A word of warning though, this is a large softbox. It’s a very good idea to set it all up first, and then attach it to the monolight. Only then do you screw in the bulbs and close the front end of the softbox via the white diffusion panel. That is done via velcro strips. Additionally, there is a smaller white panel inside for extra diffusion if you want. However, this smaller panel shouldn’t be used with the FL55 bulbs because it comes too close to it while inside. This may be a fire hazard, but the bulb doesn’t burn too hot to begin with.

Light Output and Samples

For photography

Shot with the Samsung 85mm f1.4 on the Samsung NX200

The subject in the photo above is very close to the softbox. It is perhaps no more than 2 and a half feet away from him. The light output is extremely soft.

Strobist setup for this test

The following photos were shot using the above set up. They are from my portrait lens test.

Sigma 85mm f1.4 at ISO 400 f2.5 and 1/160

Canon 85mm f1.8 at ISO 400 f1.8 1/125

What is great about this light is that I was able to use an adapter to screw two bulbs into it. I’ve heard models (like the one above) say that lights can sometimes be too strong and his eyes are sensitive. Luckily, he actually said that the CL500 is actually very nice and soft. He also loved the images lit with it.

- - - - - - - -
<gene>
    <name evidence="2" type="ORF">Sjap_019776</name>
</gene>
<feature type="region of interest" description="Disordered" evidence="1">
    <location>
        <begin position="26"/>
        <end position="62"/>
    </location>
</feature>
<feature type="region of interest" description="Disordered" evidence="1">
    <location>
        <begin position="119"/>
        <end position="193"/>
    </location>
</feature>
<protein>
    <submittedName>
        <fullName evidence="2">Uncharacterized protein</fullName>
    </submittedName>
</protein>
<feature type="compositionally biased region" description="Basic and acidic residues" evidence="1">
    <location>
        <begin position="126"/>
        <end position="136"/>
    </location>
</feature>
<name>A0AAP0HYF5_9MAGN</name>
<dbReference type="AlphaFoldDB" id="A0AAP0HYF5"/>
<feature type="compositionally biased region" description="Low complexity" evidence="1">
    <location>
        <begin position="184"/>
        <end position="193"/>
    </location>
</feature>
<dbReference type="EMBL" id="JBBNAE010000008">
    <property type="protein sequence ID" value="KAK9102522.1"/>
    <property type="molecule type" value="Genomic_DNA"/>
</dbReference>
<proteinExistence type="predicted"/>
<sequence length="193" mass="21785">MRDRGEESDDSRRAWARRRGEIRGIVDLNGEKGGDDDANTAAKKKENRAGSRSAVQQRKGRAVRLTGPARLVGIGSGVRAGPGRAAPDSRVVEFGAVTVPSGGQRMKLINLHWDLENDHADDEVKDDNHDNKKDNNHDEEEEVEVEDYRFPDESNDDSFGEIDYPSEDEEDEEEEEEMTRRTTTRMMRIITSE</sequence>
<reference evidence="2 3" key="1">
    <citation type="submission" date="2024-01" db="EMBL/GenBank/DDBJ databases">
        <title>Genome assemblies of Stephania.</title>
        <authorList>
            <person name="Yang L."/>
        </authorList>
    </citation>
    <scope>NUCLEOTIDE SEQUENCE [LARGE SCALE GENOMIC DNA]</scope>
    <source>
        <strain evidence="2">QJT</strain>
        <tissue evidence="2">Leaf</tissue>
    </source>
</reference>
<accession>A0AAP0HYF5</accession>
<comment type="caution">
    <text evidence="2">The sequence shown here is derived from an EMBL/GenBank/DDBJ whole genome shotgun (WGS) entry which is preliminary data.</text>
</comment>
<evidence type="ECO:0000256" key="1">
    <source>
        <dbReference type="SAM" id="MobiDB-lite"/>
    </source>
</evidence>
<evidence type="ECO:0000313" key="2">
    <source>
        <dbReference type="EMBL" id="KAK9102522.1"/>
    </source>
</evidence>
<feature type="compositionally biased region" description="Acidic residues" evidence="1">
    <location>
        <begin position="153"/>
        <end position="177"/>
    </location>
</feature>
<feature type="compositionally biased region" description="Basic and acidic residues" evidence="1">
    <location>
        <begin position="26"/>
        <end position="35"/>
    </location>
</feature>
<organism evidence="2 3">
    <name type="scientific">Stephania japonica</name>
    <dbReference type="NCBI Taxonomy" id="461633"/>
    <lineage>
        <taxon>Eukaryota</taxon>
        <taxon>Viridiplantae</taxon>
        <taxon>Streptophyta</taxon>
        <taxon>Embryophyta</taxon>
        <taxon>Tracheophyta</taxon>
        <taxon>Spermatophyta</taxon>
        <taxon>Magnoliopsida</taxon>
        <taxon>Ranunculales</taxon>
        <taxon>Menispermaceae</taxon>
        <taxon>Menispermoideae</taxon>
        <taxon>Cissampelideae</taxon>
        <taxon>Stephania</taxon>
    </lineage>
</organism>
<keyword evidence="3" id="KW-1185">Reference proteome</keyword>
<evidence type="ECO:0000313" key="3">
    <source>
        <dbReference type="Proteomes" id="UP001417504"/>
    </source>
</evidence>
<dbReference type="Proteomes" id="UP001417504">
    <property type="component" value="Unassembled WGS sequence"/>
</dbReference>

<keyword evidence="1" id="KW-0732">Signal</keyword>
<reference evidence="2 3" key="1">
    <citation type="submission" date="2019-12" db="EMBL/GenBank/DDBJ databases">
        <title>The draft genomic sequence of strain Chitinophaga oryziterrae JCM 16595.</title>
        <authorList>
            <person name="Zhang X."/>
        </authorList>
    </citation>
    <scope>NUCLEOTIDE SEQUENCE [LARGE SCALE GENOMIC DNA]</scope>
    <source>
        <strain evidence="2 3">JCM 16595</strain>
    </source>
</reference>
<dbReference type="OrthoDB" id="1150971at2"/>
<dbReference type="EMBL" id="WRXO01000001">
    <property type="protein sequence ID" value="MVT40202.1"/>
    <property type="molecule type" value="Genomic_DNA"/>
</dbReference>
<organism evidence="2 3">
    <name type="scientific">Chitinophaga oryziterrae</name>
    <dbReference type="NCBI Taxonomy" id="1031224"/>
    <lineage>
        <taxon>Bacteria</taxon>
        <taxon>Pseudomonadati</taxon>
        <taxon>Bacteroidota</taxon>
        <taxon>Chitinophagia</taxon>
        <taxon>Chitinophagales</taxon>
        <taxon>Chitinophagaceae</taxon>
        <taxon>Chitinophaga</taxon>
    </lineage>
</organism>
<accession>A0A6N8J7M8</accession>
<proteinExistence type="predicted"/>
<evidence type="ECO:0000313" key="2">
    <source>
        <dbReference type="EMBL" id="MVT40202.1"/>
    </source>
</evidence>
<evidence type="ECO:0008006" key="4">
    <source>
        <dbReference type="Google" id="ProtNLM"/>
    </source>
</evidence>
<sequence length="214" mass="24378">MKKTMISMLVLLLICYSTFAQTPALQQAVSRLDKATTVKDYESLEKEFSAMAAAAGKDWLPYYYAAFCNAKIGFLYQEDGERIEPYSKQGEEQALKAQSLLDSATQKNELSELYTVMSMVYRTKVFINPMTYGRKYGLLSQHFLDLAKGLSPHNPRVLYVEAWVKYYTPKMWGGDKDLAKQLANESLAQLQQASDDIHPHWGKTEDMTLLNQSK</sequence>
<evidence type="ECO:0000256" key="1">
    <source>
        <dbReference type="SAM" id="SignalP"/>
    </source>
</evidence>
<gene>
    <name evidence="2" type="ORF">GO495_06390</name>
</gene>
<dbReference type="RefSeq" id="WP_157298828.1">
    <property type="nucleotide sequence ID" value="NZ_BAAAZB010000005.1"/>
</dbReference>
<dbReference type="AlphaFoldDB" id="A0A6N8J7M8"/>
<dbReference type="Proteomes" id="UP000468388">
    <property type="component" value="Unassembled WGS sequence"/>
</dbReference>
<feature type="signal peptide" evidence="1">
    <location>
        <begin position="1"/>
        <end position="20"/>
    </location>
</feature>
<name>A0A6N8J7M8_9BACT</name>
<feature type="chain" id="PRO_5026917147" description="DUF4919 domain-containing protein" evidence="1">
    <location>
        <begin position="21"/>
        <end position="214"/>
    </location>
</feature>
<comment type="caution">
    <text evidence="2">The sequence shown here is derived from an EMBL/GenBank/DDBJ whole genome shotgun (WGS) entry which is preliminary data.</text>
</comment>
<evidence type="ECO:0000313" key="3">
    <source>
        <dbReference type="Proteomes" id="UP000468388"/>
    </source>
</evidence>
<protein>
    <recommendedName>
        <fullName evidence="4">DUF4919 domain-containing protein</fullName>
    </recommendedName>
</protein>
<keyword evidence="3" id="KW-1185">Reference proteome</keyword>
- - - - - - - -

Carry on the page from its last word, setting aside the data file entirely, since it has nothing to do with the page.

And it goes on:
Using the softbox, the user gets a very soft and directional quality of light. The silver beaded interior helps as well.

Unlike a ring flash or beauty dish though, it’s tough to get a catch light in the subject’s eyes.

The softness of the light was assured to me by little Nathaniel, who is almost a year old at my shooting the above photo. He didn’t seem to think it was too harsh; nor did it hurt his eyes at all. Sometimes he would look at it with wonder and awe. In the photo above, I was able to get a bit of catch light, but not a tremendous amount.

For this photo, the light is position on the bottom right side of the photo. It’s hitting Nathaniel while he is distracted by his parents who are trying to make him laugh and look right up at the camera. The lights mixed well with the pleasing fall colors and his skin tone; making it very useful for portraiture.

The light wasn’t too harsh on Nathaniel and grandma in the photo above either. Indeed, the quality of the light is super soft and super directional. Because of how large the light source is, the falloff happens quickly. Additionally, consider how directional the light is. If I had been using an umbrella, it would have been a different story. Umbrellas tend to make lights wrap around the subject due to their design.